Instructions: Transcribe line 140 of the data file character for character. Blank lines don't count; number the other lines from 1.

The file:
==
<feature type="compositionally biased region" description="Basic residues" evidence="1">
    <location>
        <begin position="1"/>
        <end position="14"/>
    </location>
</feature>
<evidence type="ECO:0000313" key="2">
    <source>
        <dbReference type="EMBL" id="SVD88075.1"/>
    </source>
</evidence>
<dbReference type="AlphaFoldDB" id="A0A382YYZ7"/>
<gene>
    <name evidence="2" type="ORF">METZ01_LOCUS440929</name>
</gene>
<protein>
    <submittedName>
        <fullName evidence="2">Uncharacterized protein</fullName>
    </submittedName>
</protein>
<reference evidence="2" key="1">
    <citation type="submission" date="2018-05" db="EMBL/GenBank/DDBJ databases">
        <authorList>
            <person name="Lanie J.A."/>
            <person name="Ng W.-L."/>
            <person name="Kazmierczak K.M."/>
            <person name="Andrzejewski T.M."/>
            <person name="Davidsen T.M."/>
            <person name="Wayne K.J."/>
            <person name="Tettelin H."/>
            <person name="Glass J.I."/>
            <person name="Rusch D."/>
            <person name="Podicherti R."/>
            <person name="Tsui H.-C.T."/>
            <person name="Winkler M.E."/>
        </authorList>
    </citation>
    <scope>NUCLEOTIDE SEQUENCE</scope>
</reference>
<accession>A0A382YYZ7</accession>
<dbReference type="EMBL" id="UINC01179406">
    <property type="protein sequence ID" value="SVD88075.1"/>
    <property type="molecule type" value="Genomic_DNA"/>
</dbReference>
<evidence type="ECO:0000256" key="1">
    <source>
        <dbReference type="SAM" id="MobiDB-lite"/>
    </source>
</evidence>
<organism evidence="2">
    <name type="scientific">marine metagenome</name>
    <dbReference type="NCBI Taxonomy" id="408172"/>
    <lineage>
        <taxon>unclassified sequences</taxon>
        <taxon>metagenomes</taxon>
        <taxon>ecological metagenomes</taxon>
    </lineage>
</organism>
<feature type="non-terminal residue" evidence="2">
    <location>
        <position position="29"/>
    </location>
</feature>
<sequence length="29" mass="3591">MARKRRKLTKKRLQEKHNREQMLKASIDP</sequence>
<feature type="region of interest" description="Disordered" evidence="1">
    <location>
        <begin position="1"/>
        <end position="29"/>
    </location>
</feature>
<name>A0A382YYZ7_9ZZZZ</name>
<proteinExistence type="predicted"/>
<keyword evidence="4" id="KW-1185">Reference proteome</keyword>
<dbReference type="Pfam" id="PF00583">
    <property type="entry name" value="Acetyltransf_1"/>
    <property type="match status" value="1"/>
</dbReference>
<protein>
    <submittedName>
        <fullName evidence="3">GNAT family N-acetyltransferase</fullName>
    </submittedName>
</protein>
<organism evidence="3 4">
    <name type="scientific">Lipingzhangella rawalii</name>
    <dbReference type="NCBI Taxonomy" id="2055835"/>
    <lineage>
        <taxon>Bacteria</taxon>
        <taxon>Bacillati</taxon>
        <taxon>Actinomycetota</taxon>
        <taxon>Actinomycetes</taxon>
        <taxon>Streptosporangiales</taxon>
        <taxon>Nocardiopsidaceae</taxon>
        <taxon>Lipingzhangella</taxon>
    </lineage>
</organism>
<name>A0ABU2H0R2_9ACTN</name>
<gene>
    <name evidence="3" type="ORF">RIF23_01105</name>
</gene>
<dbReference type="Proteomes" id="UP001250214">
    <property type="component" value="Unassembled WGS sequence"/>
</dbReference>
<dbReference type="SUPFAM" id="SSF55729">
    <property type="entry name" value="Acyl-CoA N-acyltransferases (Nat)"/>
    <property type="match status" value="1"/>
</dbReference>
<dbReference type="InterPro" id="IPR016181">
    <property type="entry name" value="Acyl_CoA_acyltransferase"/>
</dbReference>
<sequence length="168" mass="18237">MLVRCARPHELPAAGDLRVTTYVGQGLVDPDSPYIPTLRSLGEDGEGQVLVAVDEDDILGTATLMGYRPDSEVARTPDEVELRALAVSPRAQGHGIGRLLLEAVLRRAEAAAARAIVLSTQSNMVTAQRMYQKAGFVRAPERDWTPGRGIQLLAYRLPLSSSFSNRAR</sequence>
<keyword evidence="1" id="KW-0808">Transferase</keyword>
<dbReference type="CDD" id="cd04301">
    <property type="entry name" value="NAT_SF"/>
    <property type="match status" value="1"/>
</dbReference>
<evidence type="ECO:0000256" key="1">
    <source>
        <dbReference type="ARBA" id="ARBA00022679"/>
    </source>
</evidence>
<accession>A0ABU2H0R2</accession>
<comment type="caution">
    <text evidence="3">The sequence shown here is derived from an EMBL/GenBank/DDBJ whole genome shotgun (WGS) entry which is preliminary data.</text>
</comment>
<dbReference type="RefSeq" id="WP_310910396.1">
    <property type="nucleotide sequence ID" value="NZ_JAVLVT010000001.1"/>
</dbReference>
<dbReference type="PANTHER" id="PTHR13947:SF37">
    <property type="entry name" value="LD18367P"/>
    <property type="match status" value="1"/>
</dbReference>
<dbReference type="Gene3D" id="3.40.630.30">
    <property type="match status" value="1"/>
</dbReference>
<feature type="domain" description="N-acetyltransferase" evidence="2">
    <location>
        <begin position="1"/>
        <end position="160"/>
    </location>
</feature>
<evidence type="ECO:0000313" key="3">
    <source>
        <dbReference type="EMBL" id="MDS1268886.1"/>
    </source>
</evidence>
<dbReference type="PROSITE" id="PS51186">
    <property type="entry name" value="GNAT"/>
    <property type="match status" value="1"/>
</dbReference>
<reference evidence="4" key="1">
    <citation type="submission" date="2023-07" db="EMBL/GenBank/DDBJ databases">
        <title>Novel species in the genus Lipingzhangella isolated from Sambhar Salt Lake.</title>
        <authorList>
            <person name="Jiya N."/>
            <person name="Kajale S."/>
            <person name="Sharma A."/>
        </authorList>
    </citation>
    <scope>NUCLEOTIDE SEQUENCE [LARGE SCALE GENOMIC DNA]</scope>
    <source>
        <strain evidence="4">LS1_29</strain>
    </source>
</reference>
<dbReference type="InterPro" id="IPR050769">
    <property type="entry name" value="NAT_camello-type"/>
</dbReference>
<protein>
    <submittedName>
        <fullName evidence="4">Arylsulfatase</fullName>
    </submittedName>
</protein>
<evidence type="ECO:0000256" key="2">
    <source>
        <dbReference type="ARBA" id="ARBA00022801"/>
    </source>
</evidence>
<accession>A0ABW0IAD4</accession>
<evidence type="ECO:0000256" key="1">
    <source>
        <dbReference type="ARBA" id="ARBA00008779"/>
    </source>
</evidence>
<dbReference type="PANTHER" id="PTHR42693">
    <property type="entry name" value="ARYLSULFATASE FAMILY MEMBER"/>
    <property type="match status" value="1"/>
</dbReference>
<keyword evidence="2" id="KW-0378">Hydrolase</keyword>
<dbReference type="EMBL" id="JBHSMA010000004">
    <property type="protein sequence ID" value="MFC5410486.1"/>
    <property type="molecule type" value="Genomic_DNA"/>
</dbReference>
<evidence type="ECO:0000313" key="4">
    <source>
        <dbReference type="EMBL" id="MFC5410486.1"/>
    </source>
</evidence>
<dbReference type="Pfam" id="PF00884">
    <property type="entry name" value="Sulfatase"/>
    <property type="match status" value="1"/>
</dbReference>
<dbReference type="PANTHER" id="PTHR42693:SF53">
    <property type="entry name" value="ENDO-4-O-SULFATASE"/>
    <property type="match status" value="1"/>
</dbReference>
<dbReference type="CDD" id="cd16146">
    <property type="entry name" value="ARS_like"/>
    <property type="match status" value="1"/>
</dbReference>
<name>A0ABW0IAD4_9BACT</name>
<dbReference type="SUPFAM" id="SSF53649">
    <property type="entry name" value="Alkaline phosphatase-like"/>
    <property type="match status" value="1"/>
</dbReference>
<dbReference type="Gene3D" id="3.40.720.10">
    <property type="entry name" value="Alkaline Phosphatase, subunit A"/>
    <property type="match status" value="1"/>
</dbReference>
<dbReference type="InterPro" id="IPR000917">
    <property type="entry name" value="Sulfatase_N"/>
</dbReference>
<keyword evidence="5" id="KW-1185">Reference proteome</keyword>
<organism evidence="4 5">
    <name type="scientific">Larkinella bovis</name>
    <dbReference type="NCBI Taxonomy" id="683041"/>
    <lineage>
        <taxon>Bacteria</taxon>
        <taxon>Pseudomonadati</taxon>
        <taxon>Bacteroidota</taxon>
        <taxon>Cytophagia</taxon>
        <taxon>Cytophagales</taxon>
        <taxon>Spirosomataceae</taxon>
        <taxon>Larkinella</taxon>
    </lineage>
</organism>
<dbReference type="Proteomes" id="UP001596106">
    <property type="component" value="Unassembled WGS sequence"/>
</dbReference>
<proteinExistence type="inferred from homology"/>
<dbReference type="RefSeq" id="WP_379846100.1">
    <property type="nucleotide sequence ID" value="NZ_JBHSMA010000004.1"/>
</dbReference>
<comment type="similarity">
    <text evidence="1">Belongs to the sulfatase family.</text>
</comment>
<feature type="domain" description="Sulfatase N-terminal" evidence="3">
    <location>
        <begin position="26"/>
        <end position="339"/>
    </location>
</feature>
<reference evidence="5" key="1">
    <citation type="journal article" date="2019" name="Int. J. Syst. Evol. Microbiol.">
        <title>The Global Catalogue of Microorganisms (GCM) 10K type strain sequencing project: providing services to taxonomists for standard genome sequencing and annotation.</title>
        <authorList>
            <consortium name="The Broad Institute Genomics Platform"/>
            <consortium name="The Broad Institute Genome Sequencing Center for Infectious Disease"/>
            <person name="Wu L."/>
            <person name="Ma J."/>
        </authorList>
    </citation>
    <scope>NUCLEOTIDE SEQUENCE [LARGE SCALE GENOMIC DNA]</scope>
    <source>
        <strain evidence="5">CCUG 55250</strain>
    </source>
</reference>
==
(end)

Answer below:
</feature>